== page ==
On Wednesday evening, an enormous throng of students filled the Red Roaster Coffee Shop in Brighton for a discussion about the future of the media, arranged by The Badger, the University of the Sussex Student Union’s magazine. The official title of the event — which featured myself, investigative journalist Nick Davies, Dr. An Nguyen, Senior Lecturer in New Media/Journalism Studies at the University of Sussex, and Paula O’Shea, director of Brighton Journalist Works — was, “Is print media dying a slow death? If so, what is the future of respectable journalism?”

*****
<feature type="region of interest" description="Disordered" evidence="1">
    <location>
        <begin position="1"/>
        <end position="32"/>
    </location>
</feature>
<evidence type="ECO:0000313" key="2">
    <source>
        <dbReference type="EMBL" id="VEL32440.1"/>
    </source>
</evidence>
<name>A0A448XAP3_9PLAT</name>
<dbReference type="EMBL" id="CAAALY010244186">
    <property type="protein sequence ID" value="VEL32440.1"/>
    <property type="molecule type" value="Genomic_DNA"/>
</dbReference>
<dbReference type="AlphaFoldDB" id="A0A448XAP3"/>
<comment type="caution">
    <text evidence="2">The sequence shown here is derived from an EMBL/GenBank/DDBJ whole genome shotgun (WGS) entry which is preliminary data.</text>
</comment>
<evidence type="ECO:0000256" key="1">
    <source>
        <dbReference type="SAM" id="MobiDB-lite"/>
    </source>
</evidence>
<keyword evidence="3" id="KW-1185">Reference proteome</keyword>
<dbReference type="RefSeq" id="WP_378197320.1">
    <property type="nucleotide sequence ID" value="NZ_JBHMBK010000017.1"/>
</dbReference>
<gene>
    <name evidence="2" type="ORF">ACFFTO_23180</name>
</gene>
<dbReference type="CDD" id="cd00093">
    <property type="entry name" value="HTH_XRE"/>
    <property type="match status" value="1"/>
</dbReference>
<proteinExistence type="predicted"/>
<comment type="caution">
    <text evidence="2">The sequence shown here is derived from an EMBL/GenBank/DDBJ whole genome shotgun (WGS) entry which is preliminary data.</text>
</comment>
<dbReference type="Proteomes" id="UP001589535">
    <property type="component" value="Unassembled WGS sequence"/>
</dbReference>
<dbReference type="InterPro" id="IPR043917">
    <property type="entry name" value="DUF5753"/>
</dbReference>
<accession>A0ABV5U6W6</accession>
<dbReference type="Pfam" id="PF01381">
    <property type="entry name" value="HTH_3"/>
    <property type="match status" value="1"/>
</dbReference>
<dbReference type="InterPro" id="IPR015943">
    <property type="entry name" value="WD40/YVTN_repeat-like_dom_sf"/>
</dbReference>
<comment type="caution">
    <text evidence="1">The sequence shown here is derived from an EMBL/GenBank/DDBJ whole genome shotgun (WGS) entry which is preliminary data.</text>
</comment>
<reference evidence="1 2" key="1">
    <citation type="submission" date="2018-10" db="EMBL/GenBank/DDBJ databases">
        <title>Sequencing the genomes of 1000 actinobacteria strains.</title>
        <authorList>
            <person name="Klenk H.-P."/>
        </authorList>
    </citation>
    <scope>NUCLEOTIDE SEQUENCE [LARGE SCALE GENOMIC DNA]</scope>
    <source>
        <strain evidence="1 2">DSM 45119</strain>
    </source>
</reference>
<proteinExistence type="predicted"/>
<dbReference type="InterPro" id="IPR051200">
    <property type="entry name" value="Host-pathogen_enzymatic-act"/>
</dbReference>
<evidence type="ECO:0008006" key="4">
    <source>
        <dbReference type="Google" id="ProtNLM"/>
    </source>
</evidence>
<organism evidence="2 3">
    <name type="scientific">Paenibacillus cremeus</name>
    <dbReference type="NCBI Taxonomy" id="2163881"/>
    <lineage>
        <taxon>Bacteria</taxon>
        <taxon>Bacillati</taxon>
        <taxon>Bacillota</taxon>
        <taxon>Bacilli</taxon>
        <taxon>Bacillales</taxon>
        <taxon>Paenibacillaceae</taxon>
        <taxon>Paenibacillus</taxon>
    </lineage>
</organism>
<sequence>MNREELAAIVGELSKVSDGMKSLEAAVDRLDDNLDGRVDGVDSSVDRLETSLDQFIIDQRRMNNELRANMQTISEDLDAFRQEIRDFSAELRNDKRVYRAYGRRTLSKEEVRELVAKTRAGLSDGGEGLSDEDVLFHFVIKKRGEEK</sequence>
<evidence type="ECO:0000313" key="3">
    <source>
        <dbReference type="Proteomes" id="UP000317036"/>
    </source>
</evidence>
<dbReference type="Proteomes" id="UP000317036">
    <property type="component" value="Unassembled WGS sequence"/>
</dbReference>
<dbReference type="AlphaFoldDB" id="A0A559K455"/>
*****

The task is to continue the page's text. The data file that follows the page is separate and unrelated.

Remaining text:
This turned out to be something of a two-pronged question, in which the first part, asking a question about the future of print media, was not necessarily connected to the second, which, as we interpreted the phrase “respectable journalism,” dealt with the future of serious, investigative journalism. Despite the fact that the outcome was somewhat scattershot, it was an exhilarating evening, demonstrating that there is a real appetite for discussions about the future of the media — and its place in contemporary life — and raising profound questions about the current state of the media, the sustainability of traditional media, the role of the new media, the role of the BBC, the baleful presence of Rupert Murdoch, the interests and attention spans of young readers, and the wider political context, in which hard news struggles to compete with the twin perils of celebrity culture and rolling, 24-hour news, both of which conspire to erode people’s ability to focus on issues that matter.